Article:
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Maximize opportunities in government contracts


Market is expanding for government health IT contracts.

Health IT has been identified as a critical tool in efforts to cut costs in the administration of these and various other federally funded healthcare programs. In fact, a recent study released by Deltek Inc. predicted that federal outlays on health IT will reach $6.5 billion by 2016, compared to $4.5 billion in 2011, which represents an annual compound growth rate of 7.5%.


The Department of Health and Human Services (HHS) awarded a $5 million contract for a software platform to perform modeling, simulation and other data analytics for disease conditions, healthcare settings, and medical interventions.

In addition to the growth of existing federal programs, certain mandates in healthcare reform legislation have underscored the need for new and improved technology solutions. For example, given policy requirements for the use of data in the design of benefits and in the evaluation of population health outcomes related to healthcare system design, it is likely that the government will procure relevant software services going forward.

Other IT opportunities have included contracts for healthcare consulting services and technology solutions, IT market research services and general technical support services.

Further, as the Medicaid program grows, IT resources will be implemented in an effort to coordinate care for beneficiaries as many state programs transition from fee for service to integrated care management. The results of the dual-eligibles pilot program will likely include additional recommendations for the use of IT solutions. Moreover, IT solutions are critical to the healthcare exchanges. The federal exchange contract has already been awarded, but many of the state-level procurements are just beginning.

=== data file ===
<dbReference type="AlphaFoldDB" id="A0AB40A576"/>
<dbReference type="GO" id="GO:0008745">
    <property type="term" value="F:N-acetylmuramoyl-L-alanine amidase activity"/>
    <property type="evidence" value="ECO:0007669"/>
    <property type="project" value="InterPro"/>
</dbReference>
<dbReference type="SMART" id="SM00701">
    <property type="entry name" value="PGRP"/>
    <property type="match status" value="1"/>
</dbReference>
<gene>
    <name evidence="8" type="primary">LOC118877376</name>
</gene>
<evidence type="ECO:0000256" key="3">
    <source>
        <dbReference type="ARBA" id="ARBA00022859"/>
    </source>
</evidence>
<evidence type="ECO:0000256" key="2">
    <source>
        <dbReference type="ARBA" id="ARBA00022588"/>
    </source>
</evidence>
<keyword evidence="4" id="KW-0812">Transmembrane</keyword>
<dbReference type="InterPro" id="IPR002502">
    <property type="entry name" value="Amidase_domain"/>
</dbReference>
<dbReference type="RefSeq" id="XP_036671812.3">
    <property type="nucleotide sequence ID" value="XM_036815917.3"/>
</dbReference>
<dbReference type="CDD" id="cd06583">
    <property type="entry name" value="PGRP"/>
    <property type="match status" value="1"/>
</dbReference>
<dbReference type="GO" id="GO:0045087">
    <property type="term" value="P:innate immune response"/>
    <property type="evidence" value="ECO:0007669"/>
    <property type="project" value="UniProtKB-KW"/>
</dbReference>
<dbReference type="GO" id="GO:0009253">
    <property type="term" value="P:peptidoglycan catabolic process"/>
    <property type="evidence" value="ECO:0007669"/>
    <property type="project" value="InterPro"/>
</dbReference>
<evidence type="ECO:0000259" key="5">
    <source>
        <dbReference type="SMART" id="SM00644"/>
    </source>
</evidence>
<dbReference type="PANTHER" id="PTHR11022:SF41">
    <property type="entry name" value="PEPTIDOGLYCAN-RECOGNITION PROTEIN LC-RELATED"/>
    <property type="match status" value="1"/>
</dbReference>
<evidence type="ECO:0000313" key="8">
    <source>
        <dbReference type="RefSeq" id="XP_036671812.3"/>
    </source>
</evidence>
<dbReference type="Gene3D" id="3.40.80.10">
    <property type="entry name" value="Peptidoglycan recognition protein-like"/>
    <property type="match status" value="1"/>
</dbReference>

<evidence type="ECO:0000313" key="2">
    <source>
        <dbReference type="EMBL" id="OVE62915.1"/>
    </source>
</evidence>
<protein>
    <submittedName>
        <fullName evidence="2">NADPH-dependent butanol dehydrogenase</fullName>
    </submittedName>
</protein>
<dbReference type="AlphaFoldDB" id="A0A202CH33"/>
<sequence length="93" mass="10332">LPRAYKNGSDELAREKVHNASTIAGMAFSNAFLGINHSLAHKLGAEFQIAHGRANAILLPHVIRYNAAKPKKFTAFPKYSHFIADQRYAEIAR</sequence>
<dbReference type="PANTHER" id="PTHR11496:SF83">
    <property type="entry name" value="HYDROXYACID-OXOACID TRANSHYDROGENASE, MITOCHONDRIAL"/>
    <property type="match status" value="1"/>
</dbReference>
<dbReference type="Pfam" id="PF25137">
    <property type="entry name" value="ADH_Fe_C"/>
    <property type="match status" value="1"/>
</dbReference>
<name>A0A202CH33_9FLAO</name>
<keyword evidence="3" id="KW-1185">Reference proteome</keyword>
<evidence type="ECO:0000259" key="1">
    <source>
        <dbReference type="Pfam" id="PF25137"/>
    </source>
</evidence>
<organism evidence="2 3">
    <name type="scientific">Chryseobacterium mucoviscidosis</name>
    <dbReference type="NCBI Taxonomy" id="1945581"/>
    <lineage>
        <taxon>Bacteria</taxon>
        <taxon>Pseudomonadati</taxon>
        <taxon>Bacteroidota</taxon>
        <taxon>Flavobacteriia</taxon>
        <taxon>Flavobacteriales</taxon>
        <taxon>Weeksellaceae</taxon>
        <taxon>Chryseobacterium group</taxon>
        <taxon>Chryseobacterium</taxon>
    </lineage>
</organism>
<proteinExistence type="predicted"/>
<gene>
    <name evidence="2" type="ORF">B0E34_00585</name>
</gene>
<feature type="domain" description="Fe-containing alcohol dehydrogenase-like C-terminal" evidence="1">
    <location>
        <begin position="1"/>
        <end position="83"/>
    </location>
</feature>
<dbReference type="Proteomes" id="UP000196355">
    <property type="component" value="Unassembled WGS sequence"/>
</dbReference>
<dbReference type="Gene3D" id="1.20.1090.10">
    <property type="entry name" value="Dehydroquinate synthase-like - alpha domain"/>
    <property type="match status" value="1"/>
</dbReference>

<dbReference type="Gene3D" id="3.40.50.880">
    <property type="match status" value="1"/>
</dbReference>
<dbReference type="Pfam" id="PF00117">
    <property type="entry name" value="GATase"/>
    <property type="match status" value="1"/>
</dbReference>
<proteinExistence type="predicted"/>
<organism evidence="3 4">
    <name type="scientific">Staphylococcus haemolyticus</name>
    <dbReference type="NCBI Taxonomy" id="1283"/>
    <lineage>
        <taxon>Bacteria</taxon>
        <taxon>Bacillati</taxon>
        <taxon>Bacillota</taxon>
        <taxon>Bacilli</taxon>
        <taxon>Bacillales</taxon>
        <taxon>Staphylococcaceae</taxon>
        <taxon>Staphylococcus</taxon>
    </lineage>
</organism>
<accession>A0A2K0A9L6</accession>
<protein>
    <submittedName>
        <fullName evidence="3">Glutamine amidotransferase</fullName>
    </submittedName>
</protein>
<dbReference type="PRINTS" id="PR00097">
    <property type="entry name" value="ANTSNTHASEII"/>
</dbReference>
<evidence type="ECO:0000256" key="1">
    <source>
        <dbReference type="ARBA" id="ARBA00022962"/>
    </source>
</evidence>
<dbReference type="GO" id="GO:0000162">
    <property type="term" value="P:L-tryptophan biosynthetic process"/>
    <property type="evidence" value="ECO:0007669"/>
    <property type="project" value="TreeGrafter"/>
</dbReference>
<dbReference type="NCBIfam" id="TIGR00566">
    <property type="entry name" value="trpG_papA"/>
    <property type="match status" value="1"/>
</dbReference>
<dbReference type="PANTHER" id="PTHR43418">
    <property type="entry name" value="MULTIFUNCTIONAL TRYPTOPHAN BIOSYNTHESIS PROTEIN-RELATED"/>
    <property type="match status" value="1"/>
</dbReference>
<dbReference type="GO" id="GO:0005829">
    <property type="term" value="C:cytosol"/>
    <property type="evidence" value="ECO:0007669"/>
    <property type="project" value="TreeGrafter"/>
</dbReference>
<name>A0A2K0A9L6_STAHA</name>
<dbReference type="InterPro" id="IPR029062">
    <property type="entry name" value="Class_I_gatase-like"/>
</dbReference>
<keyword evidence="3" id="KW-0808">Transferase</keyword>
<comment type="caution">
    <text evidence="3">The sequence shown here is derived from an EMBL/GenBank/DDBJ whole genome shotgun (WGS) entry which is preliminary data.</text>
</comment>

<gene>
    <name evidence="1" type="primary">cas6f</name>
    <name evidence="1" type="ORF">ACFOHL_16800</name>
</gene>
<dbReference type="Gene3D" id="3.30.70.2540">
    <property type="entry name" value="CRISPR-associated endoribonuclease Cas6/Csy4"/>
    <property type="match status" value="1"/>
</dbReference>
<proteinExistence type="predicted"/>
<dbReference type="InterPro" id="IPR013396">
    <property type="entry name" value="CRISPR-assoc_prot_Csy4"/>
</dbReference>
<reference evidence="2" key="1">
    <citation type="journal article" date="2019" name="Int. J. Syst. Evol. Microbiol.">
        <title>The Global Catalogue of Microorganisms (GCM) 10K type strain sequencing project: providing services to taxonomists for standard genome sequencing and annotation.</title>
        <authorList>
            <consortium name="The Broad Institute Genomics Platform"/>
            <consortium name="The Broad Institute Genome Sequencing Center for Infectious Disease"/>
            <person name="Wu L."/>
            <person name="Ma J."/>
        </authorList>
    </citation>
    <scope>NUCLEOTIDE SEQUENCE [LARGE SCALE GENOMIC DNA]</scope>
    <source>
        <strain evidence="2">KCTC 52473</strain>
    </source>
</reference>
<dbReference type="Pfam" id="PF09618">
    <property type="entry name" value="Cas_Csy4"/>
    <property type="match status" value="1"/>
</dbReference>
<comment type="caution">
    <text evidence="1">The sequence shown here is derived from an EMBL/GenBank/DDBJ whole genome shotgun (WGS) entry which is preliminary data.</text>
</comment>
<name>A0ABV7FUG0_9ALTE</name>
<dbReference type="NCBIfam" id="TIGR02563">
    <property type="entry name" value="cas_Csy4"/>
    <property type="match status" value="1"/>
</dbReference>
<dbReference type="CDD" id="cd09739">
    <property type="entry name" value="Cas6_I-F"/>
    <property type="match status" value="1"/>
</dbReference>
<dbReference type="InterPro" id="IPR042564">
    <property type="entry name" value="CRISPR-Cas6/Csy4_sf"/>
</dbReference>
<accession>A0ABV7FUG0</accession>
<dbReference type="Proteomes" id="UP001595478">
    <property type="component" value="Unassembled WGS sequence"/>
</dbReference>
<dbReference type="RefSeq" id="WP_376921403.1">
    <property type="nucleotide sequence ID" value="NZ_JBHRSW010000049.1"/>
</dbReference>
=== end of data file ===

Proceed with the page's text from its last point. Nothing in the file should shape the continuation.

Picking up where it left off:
Certainly, as with any government contract, there exist risks and unique compliance obligations. As the healthcare sector generally and IT initiatives specifically continue to grow, increased oversight is likely. Thus, while health IT contracting opportunities abound, contractors should proceed with appropriate caution, particularly the non-traditional government contractors that are new entrants to the market. Government contracting benefits are not without opposing obligations-the potential growth upside is significant, and contractors should make comprehensive efforts to maximize opportunities in the health IT space.

This column is written for informational purposes only and should not be construed as legal advice.

Jessica Abrahams is a partner at McKenna Long & Aldridge LLP.

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